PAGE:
Its hard being a human, but being a common person in China is even more difficult, one tearful shopkeeper says along the soon-to-be-submerged banks of the Yangtze River in Sino-Canadian documentary filmmaker Yung Changs lucid, beautifully observed portrait of the same incipient flood zone that served as the backdrop for Jia Zhangkes Still Life and its companion documentary, Dong. Whereas Jia turned his attention to the two million zombielike former residents forced to relocate on account of the worlds largest hydroelectric-dam project, in Up the Yangtze, Chang focuses on the luxury pleasure boats that sail up and down the titular waterway, offering tourists a farewell cruise through this ghostly landscape of crumbling buildings painted with water-level markers (150m, 175m, etc.). The ships themselves are hardly less surreal, as elderly cabaret singers rub elbows with young Chinese staffers who have been given American names and instructed in the politesse of dealing with the (mostly) Western clientele. (Dont talk about monarchies, royal families, Northern Ireland, or the independence of Quebec.) By journeys end, Yung has found, in the Yangtze, a brilliant natural metaphor for upward mobility in modern China: Whether they hail from the lowlands or the urban centers, everyone here is scrambling to reach higher ground.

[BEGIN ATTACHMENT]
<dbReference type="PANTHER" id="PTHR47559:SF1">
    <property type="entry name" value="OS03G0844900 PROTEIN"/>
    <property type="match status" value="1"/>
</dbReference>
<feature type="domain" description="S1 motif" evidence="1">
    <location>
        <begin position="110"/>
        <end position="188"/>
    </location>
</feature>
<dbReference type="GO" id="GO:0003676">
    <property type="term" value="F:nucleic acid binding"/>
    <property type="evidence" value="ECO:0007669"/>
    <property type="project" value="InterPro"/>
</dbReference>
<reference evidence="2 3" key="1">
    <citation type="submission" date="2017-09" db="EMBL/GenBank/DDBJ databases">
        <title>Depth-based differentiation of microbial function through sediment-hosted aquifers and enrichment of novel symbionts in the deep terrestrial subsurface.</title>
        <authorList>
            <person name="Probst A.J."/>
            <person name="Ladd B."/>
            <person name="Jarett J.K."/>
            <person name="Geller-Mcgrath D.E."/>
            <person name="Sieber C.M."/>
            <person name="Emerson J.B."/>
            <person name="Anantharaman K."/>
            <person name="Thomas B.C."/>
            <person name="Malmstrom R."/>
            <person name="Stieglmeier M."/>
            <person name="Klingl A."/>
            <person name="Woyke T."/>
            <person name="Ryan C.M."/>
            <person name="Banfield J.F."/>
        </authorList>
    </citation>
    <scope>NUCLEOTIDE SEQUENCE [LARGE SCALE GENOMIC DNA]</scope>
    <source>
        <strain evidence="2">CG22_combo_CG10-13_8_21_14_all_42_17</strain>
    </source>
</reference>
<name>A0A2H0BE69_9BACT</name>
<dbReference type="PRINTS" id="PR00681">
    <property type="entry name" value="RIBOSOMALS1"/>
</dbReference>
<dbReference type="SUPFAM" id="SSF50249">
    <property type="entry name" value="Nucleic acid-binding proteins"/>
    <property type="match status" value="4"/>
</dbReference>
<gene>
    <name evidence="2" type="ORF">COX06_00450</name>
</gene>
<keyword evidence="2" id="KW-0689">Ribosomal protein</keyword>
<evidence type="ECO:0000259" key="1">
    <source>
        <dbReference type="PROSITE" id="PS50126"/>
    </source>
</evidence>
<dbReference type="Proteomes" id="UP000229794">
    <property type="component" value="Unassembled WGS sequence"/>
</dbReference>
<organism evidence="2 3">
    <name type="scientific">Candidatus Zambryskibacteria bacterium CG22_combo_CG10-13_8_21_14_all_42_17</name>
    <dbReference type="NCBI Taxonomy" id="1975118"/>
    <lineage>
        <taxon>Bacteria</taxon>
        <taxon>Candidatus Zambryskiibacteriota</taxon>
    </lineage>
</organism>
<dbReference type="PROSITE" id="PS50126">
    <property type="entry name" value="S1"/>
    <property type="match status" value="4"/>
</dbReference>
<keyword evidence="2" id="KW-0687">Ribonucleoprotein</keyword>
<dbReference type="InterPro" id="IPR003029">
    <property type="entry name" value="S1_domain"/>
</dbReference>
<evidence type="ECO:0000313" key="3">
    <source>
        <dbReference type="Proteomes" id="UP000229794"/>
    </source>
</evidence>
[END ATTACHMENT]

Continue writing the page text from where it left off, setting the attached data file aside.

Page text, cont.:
June 13-20, 2008